Japanese scientists develop special ‘ostrich’ masks that glow if wearer has COVID-19

Scientists in Japan have created special masks that are able to detect and possibly help prevent the spread of COVID-19 using ostrich antibodies.

The masks, developed by researchers at Kyoto Prefectural University, are coated with ostrich antibodies to capitalize on the bird’s strong immune system that makes it resistant to certain diseases, Dezeen reported.

Kyoto Prefectural University President Yasuhiro Tsukamoto, the project’s lead scientist, is a veterinary professor who has done extensive research on ostriches for years.

"Ostriches rarely die from filth, minor injuries or illnesses, and [they] live for 60 years," Tsukamoto was quoted as saying. "I realized that the secret of longevity is that it is resistant to infectious diseases with its amazing immunity and resilience, so I started researching ostrich antibodies in earnest."

According to the researchers, they created coronavirus antibodies by injecting the ostriches with a spike protein of the coronavirus. Afterward, they “extracted the ostriches' antibodies from the yolk of the birds' eggs” and then “bound them to the filters in the mask using polylactic acid.”

While antibodies sourced from other animals can cost millions of dollars per gram, those from ostrich eggs reportedly cost less than $1,000 per gram. Ostrich antibodies can also be collected in just about two weeks, making them a more viable option, according to Tsukamoto.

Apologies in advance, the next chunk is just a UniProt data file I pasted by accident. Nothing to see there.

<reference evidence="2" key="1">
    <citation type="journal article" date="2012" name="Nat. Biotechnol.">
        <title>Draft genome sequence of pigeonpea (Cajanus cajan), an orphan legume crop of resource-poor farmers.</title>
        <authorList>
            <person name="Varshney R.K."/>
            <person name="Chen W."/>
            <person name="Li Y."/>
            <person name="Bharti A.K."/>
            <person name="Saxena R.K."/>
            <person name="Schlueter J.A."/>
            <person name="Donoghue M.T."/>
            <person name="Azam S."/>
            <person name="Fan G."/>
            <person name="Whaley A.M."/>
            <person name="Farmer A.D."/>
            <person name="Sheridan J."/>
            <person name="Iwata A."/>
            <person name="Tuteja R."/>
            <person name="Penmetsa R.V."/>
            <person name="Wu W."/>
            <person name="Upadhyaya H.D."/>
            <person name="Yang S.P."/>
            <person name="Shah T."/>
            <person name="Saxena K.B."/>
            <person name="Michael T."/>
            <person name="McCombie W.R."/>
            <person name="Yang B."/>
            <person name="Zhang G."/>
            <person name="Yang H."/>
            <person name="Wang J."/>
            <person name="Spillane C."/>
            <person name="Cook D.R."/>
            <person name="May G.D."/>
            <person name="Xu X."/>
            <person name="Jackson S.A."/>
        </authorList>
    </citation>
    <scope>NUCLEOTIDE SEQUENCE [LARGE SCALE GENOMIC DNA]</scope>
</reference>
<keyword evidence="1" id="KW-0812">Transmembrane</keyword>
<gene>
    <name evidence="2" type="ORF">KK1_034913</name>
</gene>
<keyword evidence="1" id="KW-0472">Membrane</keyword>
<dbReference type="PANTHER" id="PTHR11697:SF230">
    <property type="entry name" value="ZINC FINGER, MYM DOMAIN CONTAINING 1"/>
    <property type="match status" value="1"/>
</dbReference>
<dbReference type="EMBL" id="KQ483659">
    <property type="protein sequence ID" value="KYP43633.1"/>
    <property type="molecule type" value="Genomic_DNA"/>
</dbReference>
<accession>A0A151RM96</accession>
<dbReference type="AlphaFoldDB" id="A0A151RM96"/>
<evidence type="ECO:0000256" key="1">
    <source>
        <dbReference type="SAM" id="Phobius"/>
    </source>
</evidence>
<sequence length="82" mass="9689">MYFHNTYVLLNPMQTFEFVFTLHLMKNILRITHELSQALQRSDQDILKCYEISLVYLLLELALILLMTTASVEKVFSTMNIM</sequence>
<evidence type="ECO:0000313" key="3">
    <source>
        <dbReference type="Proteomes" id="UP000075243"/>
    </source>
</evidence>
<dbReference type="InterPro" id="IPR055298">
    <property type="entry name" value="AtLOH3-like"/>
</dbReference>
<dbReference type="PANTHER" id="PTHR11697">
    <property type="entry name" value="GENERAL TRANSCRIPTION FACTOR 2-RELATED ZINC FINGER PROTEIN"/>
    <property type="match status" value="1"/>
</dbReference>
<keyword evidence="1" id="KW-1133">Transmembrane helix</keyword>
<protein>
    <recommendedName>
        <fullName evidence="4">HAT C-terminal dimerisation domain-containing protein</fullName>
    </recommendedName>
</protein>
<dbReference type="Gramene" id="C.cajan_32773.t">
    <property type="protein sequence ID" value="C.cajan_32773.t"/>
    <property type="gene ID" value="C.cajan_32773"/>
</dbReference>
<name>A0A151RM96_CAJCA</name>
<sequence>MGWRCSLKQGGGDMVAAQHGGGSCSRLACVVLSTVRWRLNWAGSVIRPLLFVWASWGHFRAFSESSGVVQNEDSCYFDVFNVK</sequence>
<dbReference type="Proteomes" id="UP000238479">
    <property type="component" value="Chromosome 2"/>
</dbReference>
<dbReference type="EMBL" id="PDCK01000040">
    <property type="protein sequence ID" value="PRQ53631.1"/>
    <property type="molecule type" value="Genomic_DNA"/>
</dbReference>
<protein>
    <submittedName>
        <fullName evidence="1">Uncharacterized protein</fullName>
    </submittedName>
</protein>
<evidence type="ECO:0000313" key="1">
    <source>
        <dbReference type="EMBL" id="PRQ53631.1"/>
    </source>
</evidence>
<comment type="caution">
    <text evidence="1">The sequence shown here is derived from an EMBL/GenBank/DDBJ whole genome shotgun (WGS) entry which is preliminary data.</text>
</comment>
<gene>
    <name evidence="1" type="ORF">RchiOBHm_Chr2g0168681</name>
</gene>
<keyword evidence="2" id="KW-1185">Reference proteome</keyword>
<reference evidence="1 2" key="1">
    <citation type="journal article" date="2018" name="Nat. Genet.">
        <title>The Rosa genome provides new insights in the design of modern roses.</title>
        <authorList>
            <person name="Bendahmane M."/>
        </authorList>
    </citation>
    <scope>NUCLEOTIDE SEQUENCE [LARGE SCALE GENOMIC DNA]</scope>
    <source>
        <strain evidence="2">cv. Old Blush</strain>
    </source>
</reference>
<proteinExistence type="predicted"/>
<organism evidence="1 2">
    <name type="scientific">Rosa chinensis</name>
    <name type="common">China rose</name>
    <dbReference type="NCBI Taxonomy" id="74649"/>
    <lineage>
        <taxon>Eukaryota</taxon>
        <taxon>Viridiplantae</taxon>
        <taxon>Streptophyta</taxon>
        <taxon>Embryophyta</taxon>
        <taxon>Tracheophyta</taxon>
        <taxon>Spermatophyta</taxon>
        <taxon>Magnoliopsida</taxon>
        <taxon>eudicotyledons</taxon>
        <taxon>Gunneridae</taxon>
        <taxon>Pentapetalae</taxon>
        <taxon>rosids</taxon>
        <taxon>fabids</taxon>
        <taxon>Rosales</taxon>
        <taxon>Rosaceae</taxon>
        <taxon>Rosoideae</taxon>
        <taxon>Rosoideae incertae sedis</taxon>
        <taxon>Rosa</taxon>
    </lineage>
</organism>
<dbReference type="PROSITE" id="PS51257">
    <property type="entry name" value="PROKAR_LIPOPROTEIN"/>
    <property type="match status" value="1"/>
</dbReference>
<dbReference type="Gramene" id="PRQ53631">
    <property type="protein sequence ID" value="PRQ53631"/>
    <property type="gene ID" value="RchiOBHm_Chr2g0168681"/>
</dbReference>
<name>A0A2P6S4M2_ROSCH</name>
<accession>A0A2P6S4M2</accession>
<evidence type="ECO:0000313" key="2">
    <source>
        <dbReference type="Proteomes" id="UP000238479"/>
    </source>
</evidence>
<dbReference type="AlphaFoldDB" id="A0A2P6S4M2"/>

"If virus infection can be detected by putting a mouth filter carrying an ostrich antibody in a 'disposable mask' that is used every day in the world, non-symptomatic infected people such as super spreaders can be voluntarily treated at an early stage," he pointed out. "It is a handy and inexpensive device that prevents the invasion of the COVID-19 virus into the human body.”

Tsukamoto discovered that he himself was positive for COVID-19 after the mask that he wore glowed upon testing, reported Reuters. He later confirmed the diagnosis after taking a standard COVID-19 test.

To make masks that glow, Tsukamoto’s team first coats removable mask filters with ostrich antibodies to target the novel coronavirus. The mask filters are then sprayed with a chemical liquid after several hours of use. The filters belonging to anyone infected with COVID-19 glow in the nose and mouth regions when placed under ultraviolet light.

A clinical trial that involved participants wearing the masks for eight hours proved the filter’s efficacy in detecting the virus. When placed under ultraviolet light, the filters from the masks worn by COVID-19 positive patients glowed in the nose and mouth regions.

The research team has filed a patent for the special face mask in a bid to make it more readily available later this year. In addition to finding ways to make the mask detect other diseases, the scientists hope to make special masks that can glow under a mobile phone’s light.


Featured Image via Reuters

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